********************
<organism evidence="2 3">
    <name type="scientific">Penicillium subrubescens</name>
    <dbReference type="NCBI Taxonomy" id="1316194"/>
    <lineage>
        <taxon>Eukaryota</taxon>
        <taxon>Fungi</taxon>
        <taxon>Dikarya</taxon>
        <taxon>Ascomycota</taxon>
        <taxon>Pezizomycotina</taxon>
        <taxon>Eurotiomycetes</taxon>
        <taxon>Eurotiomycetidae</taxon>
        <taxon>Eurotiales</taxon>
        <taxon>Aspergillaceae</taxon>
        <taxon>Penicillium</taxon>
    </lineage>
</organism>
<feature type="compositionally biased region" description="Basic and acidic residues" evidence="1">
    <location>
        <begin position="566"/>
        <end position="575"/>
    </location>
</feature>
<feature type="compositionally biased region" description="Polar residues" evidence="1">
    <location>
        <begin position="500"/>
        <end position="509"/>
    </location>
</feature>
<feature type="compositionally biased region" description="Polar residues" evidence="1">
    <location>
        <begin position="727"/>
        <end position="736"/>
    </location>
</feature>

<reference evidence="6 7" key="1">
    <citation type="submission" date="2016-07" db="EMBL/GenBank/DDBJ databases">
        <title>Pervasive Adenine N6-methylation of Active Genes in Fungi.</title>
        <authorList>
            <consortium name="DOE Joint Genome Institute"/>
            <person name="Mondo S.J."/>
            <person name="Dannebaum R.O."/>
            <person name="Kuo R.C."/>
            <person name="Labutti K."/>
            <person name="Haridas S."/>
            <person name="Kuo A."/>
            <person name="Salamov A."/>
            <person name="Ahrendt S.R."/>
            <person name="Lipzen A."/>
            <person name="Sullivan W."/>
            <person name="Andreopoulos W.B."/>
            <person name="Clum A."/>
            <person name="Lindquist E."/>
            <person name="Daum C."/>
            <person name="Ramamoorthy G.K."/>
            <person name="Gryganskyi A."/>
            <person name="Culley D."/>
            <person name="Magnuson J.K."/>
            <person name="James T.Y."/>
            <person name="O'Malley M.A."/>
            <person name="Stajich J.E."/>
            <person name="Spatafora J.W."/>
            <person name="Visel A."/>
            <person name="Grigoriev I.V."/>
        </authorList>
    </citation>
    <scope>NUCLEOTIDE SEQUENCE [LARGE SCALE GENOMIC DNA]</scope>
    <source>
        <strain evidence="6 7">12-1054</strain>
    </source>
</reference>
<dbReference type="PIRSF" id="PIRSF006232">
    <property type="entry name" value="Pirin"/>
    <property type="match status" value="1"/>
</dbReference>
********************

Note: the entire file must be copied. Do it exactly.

<organism evidence="2 3">
    <name type="scientific">Penicillium subrubescens</name>
    <dbReference type="NCBI Taxonomy" id="1316194"/>
    <lineage>
        <taxon>Eukaryota</taxon>
        <taxon>Fungi</taxon>
        <taxon>Dikarya</taxon>
        <taxon>Ascomycota</taxon>
        <taxon>Pezizomycotina</taxon>
        <taxon>Eurotiomycetes</taxon>
        <taxon>Eurotiomycetidae</taxon>
        <taxon>Eurotiales</taxon>
        <taxon>Aspergillaceae</taxon>
        <taxon>Penicillium</taxon>
    </lineage>
</organism>
<feature type="compositionally biased region" description="Basic and acidic residues" evidence="1">
    <location>
        <begin position="566"/>
        <end position="575"/>
    </location>
</feature>
<feature type="compositionally biased region" description="Polar residues" evidence="1">
    <location>
        <begin position="500"/>
        <end position="509"/>
    </location>
</feature>
<feature type="compositionally biased region" description="Polar residues" evidence="1">
    <location>
        <begin position="727"/>
        <end position="736"/>
    </location>
</feature>

<reference evidence="6 7" key="1">
    <citation type="submission" date="2016-07" db="EMBL/GenBank/DDBJ databases">
        <title>Pervasive Adenine N6-methylation of Active Genes in Fungi.</title>
        <authorList>
            <consortium name="DOE Joint Genome Institute"/>
            <person name="Mondo S.J."/>
            <person name="Dannebaum R.O."/>
            <person name="Kuo R.C."/>
            <person name="Labutti K."/>
            <person name="Haridas S."/>
            <person name="Kuo A."/>
            <person name="Salamov A."/>
            <person name="Ahrendt S.R."/>
            <person name="Lipzen A."/>
            <person name="Sullivan W."/>
            <person name="Andreopoulos W.B."/>
            <person name="Clum A."/>
            <person name="Lindquist E."/>
            <person name="Daum C."/>
            <person name="Ramamoorthy G.K."/>
            <person name="Gryganskyi A."/>
            <person name="Culley D."/>
            <person name="Magnuson J.K."/>
            <person name="James T.Y."/>
            <person name="O'Malley M.A."/>
            <person name="Stajich J.E."/>
            <person name="Spatafora J.W."/>
            <person name="Visel A."/>
            <person name="Grigoriev I.V."/>
        </authorList>
    </citation>
    <scope>NUCLEOTIDE SEQUENCE [LARGE SCALE GENOMIC DNA]</scope>
    <source>
        <strain evidence="6 7">12-1054</strain>
    </source>
</reference>
<dbReference type="PIRSF" id="PIRSF006232">
    <property type="entry name" value="Pirin"/>
    <property type="match status" value="1"/>
</dbReference>